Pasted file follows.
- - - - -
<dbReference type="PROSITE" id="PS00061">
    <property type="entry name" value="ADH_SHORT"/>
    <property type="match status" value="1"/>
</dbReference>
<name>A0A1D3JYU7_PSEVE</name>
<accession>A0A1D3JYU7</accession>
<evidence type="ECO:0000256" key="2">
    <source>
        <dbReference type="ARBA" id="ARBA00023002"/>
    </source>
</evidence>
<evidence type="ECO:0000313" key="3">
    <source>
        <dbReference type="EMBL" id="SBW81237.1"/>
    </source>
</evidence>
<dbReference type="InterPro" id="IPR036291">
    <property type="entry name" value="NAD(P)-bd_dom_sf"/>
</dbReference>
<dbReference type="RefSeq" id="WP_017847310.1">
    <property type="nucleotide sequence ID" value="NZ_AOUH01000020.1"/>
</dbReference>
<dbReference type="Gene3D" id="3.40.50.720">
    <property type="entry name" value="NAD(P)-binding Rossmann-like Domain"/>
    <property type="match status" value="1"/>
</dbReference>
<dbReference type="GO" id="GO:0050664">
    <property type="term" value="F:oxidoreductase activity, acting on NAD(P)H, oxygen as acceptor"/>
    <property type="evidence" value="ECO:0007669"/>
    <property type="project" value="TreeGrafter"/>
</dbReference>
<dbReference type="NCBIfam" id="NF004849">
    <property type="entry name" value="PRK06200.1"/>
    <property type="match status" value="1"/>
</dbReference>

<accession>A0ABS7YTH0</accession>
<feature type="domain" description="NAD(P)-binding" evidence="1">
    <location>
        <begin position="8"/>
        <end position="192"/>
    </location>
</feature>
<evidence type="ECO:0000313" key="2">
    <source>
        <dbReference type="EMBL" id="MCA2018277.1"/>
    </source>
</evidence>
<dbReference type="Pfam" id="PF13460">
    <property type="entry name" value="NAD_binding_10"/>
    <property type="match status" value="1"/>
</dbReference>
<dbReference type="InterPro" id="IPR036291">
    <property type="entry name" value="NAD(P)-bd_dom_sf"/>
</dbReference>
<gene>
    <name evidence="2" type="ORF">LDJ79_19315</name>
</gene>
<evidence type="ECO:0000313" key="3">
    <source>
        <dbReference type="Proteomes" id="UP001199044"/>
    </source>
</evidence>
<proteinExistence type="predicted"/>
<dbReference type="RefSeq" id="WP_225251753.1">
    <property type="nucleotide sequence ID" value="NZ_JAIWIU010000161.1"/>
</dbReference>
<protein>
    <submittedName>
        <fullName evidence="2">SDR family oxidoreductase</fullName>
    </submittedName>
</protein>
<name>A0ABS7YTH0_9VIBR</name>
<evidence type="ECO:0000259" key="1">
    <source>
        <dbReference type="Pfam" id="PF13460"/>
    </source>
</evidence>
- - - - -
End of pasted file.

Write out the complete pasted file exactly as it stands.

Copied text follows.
<dbReference type="PROSITE" id="PS00061">
    <property type="entry name" value="ADH_SHORT"/>
    <property type="match status" value="1"/>
</dbReference>
<name>A0A1D3JYU7_PSEVE</name>
<accession>A0A1D3JYU7</accession>
<evidence type="ECO:0000256" key="2">
    <source>
        <dbReference type="ARBA" id="ARBA00023002"/>
    </source>
</evidence>
<evidence type="ECO:0000313" key="3">
    <source>
        <dbReference type="EMBL" id="SBW81237.1"/>
    </source>
</evidence>
<dbReference type="InterPro" id="IPR036291">
    <property type="entry name" value="NAD(P)-bd_dom_sf"/>
</dbReference>
<dbReference type="RefSeq" id="WP_017847310.1">
    <property type="nucleotide sequence ID" value="NZ_AOUH01000020.1"/>
</dbReference>
<dbReference type="Gene3D" id="3.40.50.720">
    <property type="entry name" value="NAD(P)-binding Rossmann-like Domain"/>
    <property type="match status" value="1"/>
</dbReference>
<dbReference type="GO" id="GO:0050664">
    <property type="term" value="F:oxidoreductase activity, acting on NAD(P)H, oxygen as acceptor"/>
    <property type="evidence" value="ECO:0007669"/>
    <property type="project" value="TreeGrafter"/>
</dbReference>
<dbReference type="NCBIfam" id="NF004849">
    <property type="entry name" value="PRK06200.1"/>
    <property type="match status" value="1"/>
</dbReference>

<accession>A0ABS7YTH0</accession>
<feature type="domain" description="NAD(P)-binding" evidence="1">
    <location>
        <begin position="8"/>
        <end position="192"/>
    </location>
</feature>
<evidence type="ECO:0000313" key="2">
    <source>
        <dbReference type="EMBL" id="MCA2018277.1"/>
    </source>
</evidence>
<dbReference type="Pfam" id="PF13460">
    <property type="entry name" value="NAD_binding_10"/>
    <property type="match status" value="1"/>
</dbReference>
<dbReference type="InterPro" id="IPR036291">
    <property type="entry name" value="NAD(P)-bd_dom_sf"/>
</dbReference>
<gene>
    <name evidence="2" type="ORF">LDJ79_19315</name>
</gene>
<evidence type="ECO:0000313" key="3">
    <source>
        <dbReference type="Proteomes" id="UP001199044"/>
    </source>
</evidence>
<proteinExistence type="predicted"/>
<dbReference type="RefSeq" id="WP_225251753.1">
    <property type="nucleotide sequence ID" value="NZ_JAIWIU010000161.1"/>
</dbReference>
<protein>
    <submittedName>
        <fullName evidence="2">SDR family oxidoreductase</fullName>
    </submittedName>
</protein>
<name>A0ABS7YTH0_9VIBR</name>
<evidence type="ECO:0000259" key="1">
    <source>
        <dbReference type="Pfam" id="PF13460"/>
    </source>
</evidence>